14 The Battery and White Point Garden

The promenade along the seawall washed by the Ashley and Cooper Rivers as they meet and form Charleston Harbor became a public garden in 1837 but was fortified as Battery Ramsey when the Civil War began. Historic mortars and cannons from that war as well as a Confederate monument are displayed here, but the main reason the park is a favorite place for tourists to stroll is that it is bordered by some of Charleston’s grandest stately homes and mansions and offers a spectacular view of Fort Sumter and Charleston Harbor.

Address: Murray Blvd, Charleston, South Carolina

15 Cathedral of St. John the Baptist and Historic Churches

Remarkable historic churches are scattered throughout Charleston, and each has a story to tell. Among the city’s most interesting is the brownstone Cathedral of St. John the Baptist, a neo-Gothic structure built to replace the previous cathedral, which was lost in the devastating 1861 fire that destroyed much of the city. The pews are carved from Flemish oak, and the three original altars are made of white marble. It has some notable stained glass windows as well.

Among Charleston’s other interesting churches are the Romanesque-style Circular Congregational Church, with colonial burial grounds dating from 1695, and the French Huguenot Church, home to the oldest continuously active Huguenot congregation in the United States. St. Michael’s Episcopal Church, a National Historic Landmark, dates to 1751 and is known for its four stained glass windows by Tiffany Company of New York and for the cedar pew where George Washington sat in 1791.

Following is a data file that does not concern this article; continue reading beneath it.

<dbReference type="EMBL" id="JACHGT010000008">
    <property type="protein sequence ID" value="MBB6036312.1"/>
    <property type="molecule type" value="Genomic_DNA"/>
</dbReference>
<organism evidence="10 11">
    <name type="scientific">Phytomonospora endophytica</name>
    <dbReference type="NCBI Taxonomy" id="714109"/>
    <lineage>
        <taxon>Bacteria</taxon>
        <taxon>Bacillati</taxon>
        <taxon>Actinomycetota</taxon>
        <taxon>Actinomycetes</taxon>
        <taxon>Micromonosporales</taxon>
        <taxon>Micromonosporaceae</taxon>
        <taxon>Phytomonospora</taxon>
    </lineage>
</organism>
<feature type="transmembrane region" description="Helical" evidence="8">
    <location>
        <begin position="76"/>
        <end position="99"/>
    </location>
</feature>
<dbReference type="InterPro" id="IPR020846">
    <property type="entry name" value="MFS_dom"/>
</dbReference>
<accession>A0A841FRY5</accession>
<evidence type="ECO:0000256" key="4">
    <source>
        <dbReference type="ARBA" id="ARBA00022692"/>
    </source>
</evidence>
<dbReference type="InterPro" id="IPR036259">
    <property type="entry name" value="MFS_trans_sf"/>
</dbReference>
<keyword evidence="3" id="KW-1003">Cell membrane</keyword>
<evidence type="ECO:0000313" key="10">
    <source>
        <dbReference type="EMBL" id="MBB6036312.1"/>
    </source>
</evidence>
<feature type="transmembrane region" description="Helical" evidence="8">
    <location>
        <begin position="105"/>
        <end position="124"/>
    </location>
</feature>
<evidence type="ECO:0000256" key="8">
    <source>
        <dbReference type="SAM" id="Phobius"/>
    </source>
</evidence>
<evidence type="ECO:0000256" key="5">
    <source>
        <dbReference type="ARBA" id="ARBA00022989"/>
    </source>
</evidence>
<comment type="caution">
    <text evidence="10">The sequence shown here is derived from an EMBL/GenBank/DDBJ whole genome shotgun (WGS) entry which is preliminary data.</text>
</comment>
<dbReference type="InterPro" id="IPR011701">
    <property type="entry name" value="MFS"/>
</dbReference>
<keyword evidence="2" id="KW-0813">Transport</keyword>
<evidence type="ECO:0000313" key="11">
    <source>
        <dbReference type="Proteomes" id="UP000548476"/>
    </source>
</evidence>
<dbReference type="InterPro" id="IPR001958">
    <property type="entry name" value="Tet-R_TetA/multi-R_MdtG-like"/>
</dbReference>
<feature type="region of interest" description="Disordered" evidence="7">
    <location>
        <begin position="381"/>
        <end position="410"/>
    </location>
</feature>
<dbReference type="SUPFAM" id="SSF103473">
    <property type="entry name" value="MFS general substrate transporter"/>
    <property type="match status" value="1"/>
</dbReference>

Address: 120 Broad Street, Charleston, South Carolina

16 Festival of Houses and Gardens

Organized by the Historic Charleston Foundation, the Annual Festival of Houses and Gardens features tours and educational programs specifically geared toward architectural and gardening enthusiasts. Held during the peak of the blooming season, the Festival offers guests the rare chance to see inside the city’s private homes and gardens. Approximately 150 of America’s most distinctive historic houses, spread throughout 12 colonial and antebellum neighborhoods, are open to tour.

Where to Stay in Charleston for Sightseeing

The main attractions in Charleston are clustered around the Historic District, and staying in this area of downtown will allow you to experience the best of the city. History buffs will want to base themselves in the heart of the Historic District; families may choose to stay to the northeast, closer to the aquarium; and budget seekers will find themselves five to seven miles out, and across the river to the west. The free DASH trolley operates three routes in the downtown area. Below are some highly-rated hotels in convenient locations:

    • Luxury Hotels: The elegant French Quarter Inn offers exemplary service, luxurious accommodations and amenities, and is located in the center of the Historic District, just steps from the Charleston City Market. A five-minute walk from the beautiful Waterfront Park, The Spectator Hotel is a stylish new boutique hotel that assigns a butler to each guest. A luxury option, perfect for those who prefer to have full kitchen amenities, is The Restoration. This newly reopened property is on trendy King Street, Charleston’s premier shopping area.
    • Mid-Range Hotels: Close to the South Carolina Museum, the boutique Indigo Inn features 41 rooms in an 1850s era restored warehouse. Steps to the interesting shops of King Street, the King Charles Inn has an outdoor pool and terrace. The new Hyatt House Charleston is a large hotel in the Upper King District, about a 15-minute walk from the heart of the Historic District and about a mile from the South Carolina Aquarium.
  • Budget Hotels: The Comfort Suites West of the Ashley is on Highway 17, five miles out from downtown. This hotel has large modern rooms at an attractive price. In the same area and offering a large outdoor pool, the Holiday Inn Express is a good option for families. A few miles closer to downtown is the newly renovated Sleep Inn, with cozy rooms and an outdoor pool.

Cindy Carey